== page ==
Photo by Johnny Jackson
Local law enforcement personnel were seen on the campus of the Fortson 4-H Center in Hampton, near where a small plane crashed Tuesday. Media were not allowed beyond the perimeter of the campus, near the crash, early Tuesday afternoon.
By Johnny Jackson
A small, fixed-wing, multi-engine aircraft crashed around noon Tuesday, in Henry County, killing two.
The crash was discovered yards away from the campus of the Fortson 4-H Center in Hampton, and not far from runways at Tara Field, or the Atlanta Motor Speedway, near the Henry-Clayton county border.
Henry County Fire Capt. Sabrina Puckett confirmed the two fatalities at the scene. No other injuries were reported.
Authorities did not immediately release the identities of those killed in the crash.
The incident received a full-alarm response by Henry and Clayton county emergency responders. Puckett said Henry County called in additional units, as needed, for manpower.
Clayton County Fire and Emergency Services personnel assisted Henry County Fire at the scene, she continued. Police departments from the City of Hampton, Clayton County, and Henry County, also were on the scene.
The downed aircraft, a 1967 Dehavilland-6-100, was found upside down in a tree, according to Kathleen Bergen, communications manager for the Federal Aviation Administration's (FAA) Southern Region. She said local authorities confirmed two dead.
Bergen said the flight had no communications with any air traffic facilities. Weather conditions were fair, and visibility was good, added Peter Knudson, a spokesman with the National Transportation Safety Board (NTSB).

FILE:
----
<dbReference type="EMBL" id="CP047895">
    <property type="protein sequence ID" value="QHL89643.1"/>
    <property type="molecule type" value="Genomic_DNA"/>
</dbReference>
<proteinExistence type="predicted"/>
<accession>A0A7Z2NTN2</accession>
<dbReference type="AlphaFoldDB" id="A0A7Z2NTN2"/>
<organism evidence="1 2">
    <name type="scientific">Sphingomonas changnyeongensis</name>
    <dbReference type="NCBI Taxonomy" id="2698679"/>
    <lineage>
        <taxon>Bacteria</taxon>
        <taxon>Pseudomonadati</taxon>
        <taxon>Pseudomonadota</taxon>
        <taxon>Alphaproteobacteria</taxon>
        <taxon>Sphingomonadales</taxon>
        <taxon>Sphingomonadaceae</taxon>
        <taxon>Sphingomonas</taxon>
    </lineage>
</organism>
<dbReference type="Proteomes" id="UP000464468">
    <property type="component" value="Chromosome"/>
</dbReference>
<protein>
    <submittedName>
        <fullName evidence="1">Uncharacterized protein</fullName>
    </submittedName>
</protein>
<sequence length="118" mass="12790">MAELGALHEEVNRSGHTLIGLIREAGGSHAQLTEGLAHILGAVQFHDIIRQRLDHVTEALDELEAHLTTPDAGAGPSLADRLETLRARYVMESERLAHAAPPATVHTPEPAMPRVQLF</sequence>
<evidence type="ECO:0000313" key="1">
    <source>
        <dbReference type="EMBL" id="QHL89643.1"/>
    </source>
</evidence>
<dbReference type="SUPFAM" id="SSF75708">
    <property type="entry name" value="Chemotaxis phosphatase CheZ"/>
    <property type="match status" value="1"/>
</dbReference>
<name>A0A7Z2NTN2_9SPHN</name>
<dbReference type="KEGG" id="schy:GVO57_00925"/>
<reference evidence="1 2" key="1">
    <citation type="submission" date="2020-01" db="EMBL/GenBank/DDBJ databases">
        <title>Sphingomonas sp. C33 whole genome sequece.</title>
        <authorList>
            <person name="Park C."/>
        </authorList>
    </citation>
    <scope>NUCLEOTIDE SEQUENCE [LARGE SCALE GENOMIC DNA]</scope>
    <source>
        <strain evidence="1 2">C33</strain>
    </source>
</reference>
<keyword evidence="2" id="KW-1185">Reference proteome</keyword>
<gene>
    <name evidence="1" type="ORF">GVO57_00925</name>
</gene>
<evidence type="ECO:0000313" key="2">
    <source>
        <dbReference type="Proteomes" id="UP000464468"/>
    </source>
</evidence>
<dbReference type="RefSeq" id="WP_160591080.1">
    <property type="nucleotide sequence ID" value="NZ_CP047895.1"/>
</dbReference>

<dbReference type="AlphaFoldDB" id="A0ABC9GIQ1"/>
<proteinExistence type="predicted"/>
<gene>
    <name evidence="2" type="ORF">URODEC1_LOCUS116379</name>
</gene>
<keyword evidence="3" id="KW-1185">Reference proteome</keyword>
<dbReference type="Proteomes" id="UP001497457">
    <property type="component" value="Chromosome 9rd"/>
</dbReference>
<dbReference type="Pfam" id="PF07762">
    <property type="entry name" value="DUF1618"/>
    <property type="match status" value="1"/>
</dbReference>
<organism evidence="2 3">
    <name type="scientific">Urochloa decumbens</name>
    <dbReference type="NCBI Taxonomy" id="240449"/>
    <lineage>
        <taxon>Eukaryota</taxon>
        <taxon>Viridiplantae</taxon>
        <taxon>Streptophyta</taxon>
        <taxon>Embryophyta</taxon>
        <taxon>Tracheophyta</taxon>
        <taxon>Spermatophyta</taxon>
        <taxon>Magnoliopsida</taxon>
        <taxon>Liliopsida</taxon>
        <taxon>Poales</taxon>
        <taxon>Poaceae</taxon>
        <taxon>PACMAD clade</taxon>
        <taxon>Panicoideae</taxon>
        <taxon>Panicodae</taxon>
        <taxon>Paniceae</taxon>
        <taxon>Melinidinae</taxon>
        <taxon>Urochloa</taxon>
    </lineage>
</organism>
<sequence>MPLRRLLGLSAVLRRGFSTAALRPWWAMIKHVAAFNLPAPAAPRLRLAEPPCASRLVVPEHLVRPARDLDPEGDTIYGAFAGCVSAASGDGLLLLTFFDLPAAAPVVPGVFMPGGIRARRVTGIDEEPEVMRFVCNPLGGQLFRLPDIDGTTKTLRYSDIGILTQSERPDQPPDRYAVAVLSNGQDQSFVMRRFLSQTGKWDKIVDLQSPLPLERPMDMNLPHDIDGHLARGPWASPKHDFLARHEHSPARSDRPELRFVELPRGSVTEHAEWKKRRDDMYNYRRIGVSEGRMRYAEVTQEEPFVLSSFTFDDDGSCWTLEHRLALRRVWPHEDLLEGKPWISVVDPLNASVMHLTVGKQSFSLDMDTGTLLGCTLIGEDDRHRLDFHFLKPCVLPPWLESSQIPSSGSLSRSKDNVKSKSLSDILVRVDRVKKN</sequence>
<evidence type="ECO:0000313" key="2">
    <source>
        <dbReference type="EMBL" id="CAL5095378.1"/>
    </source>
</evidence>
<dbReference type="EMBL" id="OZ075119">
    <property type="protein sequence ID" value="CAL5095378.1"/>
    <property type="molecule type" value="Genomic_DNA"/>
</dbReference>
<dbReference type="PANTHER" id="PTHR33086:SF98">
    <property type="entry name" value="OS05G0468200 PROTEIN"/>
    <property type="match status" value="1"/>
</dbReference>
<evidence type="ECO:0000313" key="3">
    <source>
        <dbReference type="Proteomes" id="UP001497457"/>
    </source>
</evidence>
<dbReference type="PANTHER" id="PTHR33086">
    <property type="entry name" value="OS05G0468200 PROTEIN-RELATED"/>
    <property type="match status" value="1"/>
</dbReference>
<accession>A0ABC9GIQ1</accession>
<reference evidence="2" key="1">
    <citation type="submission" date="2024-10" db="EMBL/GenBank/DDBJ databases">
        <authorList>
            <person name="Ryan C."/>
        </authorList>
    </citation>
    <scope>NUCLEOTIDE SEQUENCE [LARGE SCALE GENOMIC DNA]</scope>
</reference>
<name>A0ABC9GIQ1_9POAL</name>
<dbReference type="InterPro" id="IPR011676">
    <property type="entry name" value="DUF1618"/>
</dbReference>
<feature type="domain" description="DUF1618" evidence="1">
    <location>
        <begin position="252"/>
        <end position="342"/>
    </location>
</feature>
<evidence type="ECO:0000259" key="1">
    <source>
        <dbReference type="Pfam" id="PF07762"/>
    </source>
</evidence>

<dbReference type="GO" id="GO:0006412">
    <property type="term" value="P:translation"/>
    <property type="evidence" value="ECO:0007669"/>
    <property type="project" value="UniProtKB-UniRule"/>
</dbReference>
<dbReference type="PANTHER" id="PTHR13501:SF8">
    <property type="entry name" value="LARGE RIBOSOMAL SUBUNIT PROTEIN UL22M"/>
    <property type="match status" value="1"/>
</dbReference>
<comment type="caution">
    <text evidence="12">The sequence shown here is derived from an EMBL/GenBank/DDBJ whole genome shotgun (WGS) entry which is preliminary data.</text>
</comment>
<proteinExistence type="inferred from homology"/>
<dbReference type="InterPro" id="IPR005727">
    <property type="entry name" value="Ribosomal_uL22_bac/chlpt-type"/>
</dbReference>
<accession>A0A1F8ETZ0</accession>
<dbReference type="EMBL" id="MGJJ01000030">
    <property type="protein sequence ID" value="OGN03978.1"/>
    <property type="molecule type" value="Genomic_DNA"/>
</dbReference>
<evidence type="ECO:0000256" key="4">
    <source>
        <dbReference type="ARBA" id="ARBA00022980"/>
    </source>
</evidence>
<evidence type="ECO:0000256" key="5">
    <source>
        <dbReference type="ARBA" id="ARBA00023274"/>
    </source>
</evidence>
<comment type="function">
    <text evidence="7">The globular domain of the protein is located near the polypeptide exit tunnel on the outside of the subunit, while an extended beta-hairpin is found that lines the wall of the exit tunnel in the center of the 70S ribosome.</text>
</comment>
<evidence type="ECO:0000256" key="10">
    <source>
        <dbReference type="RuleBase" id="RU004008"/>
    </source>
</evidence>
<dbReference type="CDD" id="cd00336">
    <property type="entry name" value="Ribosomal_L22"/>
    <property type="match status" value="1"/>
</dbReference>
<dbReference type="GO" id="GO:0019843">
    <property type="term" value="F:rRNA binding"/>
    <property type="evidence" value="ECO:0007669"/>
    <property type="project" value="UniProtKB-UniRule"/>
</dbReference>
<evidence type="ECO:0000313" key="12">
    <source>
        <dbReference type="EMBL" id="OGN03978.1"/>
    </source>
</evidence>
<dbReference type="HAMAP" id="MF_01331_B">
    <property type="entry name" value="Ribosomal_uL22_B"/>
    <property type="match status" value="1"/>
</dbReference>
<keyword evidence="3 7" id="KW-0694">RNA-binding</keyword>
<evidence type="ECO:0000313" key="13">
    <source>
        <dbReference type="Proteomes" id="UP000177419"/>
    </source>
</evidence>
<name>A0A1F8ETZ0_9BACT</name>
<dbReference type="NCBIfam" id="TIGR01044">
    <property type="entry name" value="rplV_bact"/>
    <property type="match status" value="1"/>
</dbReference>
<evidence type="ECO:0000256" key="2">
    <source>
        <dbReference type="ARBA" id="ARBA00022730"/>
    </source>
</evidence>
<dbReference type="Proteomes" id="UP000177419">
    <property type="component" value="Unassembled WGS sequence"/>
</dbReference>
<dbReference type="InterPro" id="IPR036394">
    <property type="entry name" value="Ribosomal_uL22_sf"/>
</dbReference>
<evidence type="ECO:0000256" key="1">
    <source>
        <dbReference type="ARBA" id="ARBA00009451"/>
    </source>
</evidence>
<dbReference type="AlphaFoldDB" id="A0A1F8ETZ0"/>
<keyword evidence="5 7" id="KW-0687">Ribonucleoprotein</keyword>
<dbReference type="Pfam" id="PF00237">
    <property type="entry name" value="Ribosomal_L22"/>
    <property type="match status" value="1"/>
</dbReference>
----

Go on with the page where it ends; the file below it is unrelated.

No post-crash fire was reported in the mishap, which occurred around 11:42 a.m., said Knudson. The plane crashed in a wooded area near Fortson Road, and Lower Wosley Road, in Hampton, according to eyewitnesses.
The NTSB official said "the aircraft was on a maintenance test flight, and had performed four touch-and-goes," which he explained are test landings, without complete stops.
Knudson, whose office at NTSB investigates such crashes, said he expects NTSB AeroSafety Investigator, Luke Schiada, to lead the probe into the cause of the crash, which remains under investigation. NTSB is an independent federal agency charged with investigating all civil aviation accidents in the country.
The Fortson 4-H Center, near where the crash occurred, sits on 77 acres of forest and wetlands. The center acts as an outdoor classroom and camp for young people. The Henry Daily Herald attempted to interview officials at the center, but was unsuccessful.
The Dehavilland-6-100, Twin Otter, with a Turbo-prop Engine is registered through the FAA, to Desert Sand Aircraft Leasing Co., Inc., in Carson City, Nevada.
Kevin McCole, of New Hampshire, is a pilot, and previous owner, of the wrecked plane. He said he sold the airplane to the leasing company.
McCole, who still has ties to the Tara Field aircraft community, said he first learned of the plane crash Tuesday afternoon.
"I was very sad to hear the news," said McCole.